Congress passed a $10.8 billion highway bill before adjourning for the summer and President Obama signed it, so it looks like the nation’s highway maintenance and construction will be funded through May 2015. But it’s kind of like wrapping a bandage around a busted arm.
Make no mistake, this system is still broken. We’ve just kicked the can down the road a few months so that the next Congress can argue about how to keep the nation’s vital transportation infrastructure from sinking further in future years.
This is serious business, folks. You can make the best precast products in the world, but if your shipments are getting stalled in traffic or diverted for miles because of poor roads, some of your profit is going up in smoke.
In an industry where profit margins can be razor thin, you’ve got to find every possible efficiency. And so does just about every other manufacturer of any type of product made in the U.S.A. Not to mention the possibility of another major infrastructure failure like the 1-35 bridge collapse in Minneapolis in 2007. It adds up to billions of dollars of waste every year and creates an endless drag on the economy.
Most precasters who make infrastructure products would be naturally disposed to supporting funding infrastructure maintenance and improvements. There are a variety of proposals out there, but the current funding mechanism looks more like accounting hocus pocus than anything resembling a meaningful fix.
Bill Shuster, chairman of the House Transportation and Infrastructure Committee, supported the short-term emergency fix, but still favors a long-term bill. Shuster said in a July 10 press release that “a long-term reauthorization bill remains a top priority for the Transportation Committee.” While the funding details are still up for debate, a long-term bill will not likely include an increase in the 18.4 cents per gallon gasoline tax. Instead of raising the gas tax, this bill would instead rely on other methods of funding that might provide a more permanent fix.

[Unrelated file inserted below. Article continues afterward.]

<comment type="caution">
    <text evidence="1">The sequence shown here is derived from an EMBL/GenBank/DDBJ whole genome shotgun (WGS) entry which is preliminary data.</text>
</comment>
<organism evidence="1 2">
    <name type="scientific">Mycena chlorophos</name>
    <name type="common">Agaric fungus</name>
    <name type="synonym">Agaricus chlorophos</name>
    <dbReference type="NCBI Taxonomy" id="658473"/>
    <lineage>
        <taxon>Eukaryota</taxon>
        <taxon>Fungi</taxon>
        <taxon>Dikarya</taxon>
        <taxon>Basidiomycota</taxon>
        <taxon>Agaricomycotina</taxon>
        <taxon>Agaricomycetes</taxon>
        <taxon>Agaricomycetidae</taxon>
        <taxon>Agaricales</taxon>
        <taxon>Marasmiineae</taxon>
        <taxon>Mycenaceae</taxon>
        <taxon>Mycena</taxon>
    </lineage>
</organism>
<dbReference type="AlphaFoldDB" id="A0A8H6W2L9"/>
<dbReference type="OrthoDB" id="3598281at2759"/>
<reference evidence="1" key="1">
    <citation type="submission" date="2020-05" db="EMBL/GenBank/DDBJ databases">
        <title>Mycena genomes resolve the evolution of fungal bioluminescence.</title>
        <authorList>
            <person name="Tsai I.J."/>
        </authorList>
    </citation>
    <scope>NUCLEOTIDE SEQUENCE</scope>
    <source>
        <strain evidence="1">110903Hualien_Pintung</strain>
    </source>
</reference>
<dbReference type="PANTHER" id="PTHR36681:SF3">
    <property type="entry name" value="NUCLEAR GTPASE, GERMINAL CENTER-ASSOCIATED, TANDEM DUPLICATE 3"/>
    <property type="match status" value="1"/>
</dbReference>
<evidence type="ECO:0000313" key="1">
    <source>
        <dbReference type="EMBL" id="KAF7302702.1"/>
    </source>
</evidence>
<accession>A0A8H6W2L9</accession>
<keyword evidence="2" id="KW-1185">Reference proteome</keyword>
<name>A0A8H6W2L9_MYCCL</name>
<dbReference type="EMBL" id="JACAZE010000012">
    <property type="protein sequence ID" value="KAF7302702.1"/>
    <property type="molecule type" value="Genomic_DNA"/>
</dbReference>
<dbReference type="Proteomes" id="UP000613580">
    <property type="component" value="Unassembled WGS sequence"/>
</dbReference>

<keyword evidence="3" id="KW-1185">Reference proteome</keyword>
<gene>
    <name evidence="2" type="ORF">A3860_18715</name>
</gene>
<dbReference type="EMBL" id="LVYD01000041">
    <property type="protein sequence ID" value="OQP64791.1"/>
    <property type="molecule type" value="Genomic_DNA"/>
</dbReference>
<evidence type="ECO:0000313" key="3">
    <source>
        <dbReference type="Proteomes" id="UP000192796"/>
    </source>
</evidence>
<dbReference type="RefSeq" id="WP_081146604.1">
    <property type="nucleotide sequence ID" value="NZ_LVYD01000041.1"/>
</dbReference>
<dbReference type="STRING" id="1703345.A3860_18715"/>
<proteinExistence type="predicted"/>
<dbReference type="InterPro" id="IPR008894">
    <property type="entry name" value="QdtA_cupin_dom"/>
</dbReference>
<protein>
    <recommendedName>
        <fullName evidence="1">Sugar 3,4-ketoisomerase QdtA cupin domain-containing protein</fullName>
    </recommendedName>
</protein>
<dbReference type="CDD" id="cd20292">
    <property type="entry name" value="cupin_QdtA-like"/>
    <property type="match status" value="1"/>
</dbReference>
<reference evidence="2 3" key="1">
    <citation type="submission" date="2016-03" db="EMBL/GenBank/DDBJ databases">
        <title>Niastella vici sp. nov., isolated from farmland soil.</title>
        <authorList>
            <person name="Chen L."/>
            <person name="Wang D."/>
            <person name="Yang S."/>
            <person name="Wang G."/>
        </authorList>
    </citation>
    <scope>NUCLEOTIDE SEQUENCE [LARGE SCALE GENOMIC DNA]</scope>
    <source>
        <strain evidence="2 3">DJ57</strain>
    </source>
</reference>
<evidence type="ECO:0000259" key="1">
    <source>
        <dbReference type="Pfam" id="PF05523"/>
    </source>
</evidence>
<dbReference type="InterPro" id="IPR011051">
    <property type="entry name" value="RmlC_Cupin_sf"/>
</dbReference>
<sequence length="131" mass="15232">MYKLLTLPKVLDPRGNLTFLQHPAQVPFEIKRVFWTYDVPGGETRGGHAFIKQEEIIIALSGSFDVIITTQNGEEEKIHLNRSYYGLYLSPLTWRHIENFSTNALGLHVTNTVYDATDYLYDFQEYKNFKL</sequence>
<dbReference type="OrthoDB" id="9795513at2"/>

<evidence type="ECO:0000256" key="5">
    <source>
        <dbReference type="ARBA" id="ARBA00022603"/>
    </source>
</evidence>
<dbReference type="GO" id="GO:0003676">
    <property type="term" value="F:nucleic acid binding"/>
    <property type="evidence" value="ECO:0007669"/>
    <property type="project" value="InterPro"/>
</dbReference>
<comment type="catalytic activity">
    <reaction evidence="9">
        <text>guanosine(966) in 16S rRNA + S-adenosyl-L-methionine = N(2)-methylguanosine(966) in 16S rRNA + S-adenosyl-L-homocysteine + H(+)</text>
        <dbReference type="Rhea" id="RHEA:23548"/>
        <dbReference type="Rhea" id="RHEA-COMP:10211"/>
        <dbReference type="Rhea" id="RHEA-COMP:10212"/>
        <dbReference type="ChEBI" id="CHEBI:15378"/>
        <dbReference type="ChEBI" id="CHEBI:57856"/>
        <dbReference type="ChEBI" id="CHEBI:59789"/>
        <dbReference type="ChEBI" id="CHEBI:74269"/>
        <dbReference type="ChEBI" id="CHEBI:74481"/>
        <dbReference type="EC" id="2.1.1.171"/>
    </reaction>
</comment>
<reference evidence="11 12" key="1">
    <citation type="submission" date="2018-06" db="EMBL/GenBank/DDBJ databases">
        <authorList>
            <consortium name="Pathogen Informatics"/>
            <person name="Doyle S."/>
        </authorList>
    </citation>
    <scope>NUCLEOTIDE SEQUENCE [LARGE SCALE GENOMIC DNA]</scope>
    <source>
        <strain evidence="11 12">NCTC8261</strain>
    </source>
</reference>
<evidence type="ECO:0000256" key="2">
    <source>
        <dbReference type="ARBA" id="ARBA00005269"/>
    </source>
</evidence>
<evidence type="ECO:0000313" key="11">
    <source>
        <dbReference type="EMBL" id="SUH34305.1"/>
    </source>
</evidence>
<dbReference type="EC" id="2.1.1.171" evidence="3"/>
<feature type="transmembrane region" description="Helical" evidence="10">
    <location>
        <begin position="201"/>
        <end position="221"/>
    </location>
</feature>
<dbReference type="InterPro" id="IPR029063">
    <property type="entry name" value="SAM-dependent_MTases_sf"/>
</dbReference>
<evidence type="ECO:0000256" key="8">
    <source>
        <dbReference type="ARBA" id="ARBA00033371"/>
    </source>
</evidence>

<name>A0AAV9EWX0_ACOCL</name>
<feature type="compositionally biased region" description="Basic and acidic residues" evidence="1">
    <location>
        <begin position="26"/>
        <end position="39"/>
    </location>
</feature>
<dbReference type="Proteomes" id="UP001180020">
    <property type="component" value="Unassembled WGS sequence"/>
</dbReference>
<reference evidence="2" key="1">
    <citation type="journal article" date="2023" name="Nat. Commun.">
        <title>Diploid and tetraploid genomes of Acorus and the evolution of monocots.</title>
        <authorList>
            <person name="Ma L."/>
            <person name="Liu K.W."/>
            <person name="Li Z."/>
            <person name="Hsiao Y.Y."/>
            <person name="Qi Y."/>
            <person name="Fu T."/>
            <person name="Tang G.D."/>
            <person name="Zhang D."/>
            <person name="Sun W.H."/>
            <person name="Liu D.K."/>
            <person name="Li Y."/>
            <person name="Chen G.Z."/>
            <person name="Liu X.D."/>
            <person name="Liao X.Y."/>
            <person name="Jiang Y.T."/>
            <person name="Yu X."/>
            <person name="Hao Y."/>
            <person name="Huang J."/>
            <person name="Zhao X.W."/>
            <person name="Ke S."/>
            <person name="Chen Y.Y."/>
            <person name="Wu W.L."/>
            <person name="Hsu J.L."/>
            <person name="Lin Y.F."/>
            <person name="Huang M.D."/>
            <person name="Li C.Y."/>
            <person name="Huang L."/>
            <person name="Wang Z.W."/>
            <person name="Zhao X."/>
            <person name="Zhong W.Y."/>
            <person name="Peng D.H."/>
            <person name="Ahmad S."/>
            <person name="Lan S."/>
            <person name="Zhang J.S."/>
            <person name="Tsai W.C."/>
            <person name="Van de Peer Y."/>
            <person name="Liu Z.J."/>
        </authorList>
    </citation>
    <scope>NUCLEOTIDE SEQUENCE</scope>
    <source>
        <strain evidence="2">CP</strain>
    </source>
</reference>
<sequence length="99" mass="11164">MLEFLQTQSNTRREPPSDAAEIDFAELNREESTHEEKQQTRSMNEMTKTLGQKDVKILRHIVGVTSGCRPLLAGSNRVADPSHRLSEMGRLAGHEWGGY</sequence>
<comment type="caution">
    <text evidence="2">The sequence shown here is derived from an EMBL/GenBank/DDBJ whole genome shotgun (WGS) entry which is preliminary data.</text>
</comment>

While the details are still sketchy, NPCA favors the Shuster approach. It would make a lot of sense to simply raise the gas tax and index it to inflation and fuel efficiency, but that’s not an option because there is too much opposition, including the President. So a funding package needs to be crafted that would lead to a long-term bill. Instead of careening from one funding crisis to the next, the certainty in the funding picture would enable DOTs to pull some of those major multi-year highway projects off the shelf and put some people to work improving our highways. Here’s hoping that the next Congress will be able to shift this thing out of neutral and get something done.